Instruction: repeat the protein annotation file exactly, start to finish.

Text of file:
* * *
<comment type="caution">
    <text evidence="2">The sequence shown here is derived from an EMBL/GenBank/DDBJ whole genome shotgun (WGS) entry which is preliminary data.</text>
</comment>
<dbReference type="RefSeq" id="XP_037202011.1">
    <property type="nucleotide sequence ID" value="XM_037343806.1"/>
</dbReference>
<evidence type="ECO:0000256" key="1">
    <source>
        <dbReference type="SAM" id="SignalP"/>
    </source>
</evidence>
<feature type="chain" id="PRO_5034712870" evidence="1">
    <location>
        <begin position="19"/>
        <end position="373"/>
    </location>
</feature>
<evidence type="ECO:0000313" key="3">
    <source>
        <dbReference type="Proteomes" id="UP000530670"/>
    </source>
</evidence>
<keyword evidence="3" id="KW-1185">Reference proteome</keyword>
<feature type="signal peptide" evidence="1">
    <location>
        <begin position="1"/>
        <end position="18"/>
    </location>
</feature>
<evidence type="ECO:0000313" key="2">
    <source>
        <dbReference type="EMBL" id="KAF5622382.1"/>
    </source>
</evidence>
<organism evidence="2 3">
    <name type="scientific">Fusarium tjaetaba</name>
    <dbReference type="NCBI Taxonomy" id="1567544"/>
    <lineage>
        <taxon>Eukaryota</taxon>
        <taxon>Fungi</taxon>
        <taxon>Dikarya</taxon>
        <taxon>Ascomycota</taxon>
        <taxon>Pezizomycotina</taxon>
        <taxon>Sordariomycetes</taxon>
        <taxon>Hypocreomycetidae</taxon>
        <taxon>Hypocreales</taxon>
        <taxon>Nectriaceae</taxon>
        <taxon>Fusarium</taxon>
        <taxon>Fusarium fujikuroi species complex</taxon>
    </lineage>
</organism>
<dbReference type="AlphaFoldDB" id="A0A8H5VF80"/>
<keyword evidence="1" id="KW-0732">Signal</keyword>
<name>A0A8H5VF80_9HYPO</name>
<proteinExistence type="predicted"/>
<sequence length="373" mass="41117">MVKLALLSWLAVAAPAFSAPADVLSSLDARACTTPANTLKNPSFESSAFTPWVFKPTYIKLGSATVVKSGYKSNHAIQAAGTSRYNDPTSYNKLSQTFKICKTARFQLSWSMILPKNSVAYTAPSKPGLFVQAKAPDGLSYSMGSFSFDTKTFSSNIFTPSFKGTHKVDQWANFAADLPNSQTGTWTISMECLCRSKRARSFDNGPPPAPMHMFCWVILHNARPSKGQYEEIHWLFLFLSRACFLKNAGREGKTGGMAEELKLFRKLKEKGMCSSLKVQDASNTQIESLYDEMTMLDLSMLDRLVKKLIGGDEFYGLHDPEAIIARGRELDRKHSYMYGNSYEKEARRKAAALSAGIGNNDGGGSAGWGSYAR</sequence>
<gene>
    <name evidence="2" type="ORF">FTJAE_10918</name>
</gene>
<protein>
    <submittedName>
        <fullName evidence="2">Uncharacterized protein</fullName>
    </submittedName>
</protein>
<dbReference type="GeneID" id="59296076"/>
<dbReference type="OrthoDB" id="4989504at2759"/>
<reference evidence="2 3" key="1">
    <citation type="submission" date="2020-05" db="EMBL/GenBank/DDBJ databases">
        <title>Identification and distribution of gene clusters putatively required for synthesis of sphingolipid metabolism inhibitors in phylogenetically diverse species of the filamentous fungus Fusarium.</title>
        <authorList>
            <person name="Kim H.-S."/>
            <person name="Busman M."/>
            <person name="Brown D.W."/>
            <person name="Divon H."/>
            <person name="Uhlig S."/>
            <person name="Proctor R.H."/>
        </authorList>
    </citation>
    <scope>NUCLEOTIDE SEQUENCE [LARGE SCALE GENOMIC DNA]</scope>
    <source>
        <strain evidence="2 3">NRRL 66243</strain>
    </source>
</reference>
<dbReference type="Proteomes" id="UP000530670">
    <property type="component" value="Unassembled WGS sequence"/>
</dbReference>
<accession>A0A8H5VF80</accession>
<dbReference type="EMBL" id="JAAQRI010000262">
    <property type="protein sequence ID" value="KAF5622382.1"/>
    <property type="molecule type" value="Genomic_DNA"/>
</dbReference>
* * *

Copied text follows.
<comment type="caution">
    <text evidence="2">The sequence shown here is derived from an EMBL/GenBank/DDBJ whole genome shotgun (WGS) entry which is preliminary data.</text>
</comment>
<dbReference type="RefSeq" id="XP_037202011.1">
    <property type="nucleotide sequence ID" value="XM_037343806.1"/>
</dbReference>
<evidence type="ECO:0000256" key="1">
    <source>
        <dbReference type="SAM" id="SignalP"/>
    </source>
</evidence>
<feature type="chain" id="PRO_5034712870" evidence="1">
    <location>
        <begin position="19"/>
        <end position="373"/>
    </location>
</feature>
<evidence type="ECO:0000313" key="3">
    <source>
        <dbReference type="Proteomes" id="UP000530670"/>
    </source>
</evidence>
<keyword evidence="3" id="KW-1185">Reference proteome</keyword>
<feature type="signal peptide" evidence="1">
    <location>
        <begin position="1"/>
        <end position="18"/>
    </location>
</feature>
<evidence type="ECO:0000313" key="2">
    <source>
        <dbReference type="EMBL" id="KAF5622382.1"/>
    </source>
</evidence>
<organism evidence="2 3">
    <name type="scientific">Fusarium tjaetaba</name>
    <dbReference type="NCBI Taxonomy" id="1567544"/>
    <lineage>
        <taxon>Eukaryota</taxon>
        <taxon>Fungi</taxon>
        <taxon>Dikarya</taxon>
        <taxon>Ascomycota</taxon>
        <taxon>Pezizomycotina</taxon>
        <taxon>Sordariomycetes</taxon>
        <taxon>Hypocreomycetidae</taxon>
        <taxon>Hypocreales</taxon>
        <taxon>Nectriaceae</taxon>
        <taxon>Fusarium</taxon>
        <taxon>Fusarium fujikuroi species complex</taxon>
    </lineage>
</organism>
<dbReference type="AlphaFoldDB" id="A0A8H5VF80"/>
<keyword evidence="1" id="KW-0732">Signal</keyword>
<name>A0A8H5VF80_9HYPO</name>
<proteinExistence type="predicted"/>
<sequence length="373" mass="41117">MVKLALLSWLAVAAPAFSAPADVLSSLDARACTTPANTLKNPSFESSAFTPWVFKPTYIKLGSATVVKSGYKSNHAIQAAGTSRYNDPTSYNKLSQTFKICKTARFQLSWSMILPKNSVAYTAPSKPGLFVQAKAPDGLSYSMGSFSFDTKTFSSNIFTPSFKGTHKVDQWANFAADLPNSQTGTWTISMECLCRSKRARSFDNGPPPAPMHMFCWVILHNARPSKGQYEEIHWLFLFLSRACFLKNAGREGKTGGMAEELKLFRKLKEKGMCSSLKVQDASNTQIESLYDEMTMLDLSMLDRLVKKLIGGDEFYGLHDPEAIIARGRELDRKHSYMYGNSYEKEARRKAAALSAGIGNNDGGGSAGWGSYAR</sequence>
<gene>
    <name evidence="2" type="ORF">FTJAE_10918</name>
</gene>
<protein>
    <submittedName>
        <fullName evidence="2">Uncharacterized protein</fullName>
    </submittedName>
</protein>
<dbReference type="GeneID" id="59296076"/>
<dbReference type="OrthoDB" id="4989504at2759"/>
<reference evidence="2 3" key="1">
    <citation type="submission" date="2020-05" db="EMBL/GenBank/DDBJ databases">
        <title>Identification and distribution of gene clusters putatively required for synthesis of sphingolipid metabolism inhibitors in phylogenetically diverse species of the filamentous fungus Fusarium.</title>
        <authorList>
            <person name="Kim H.-S."/>
            <person name="Busman M."/>
            <person name="Brown D.W."/>
            <person name="Divon H."/>
            <person name="Uhlig S."/>
            <person name="Proctor R.H."/>
        </authorList>
    </citation>
    <scope>NUCLEOTIDE SEQUENCE [LARGE SCALE GENOMIC DNA]</scope>
    <source>
        <strain evidence="2 3">NRRL 66243</strain>
    </source>
</reference>
<dbReference type="Proteomes" id="UP000530670">
    <property type="component" value="Unassembled WGS sequence"/>
</dbReference>
<accession>A0A8H5VF80</accession>
<dbReference type="EMBL" id="JAAQRI010000262">
    <property type="protein sequence ID" value="KAF5622382.1"/>
    <property type="molecule type" value="Genomic_DNA"/>
</dbReference>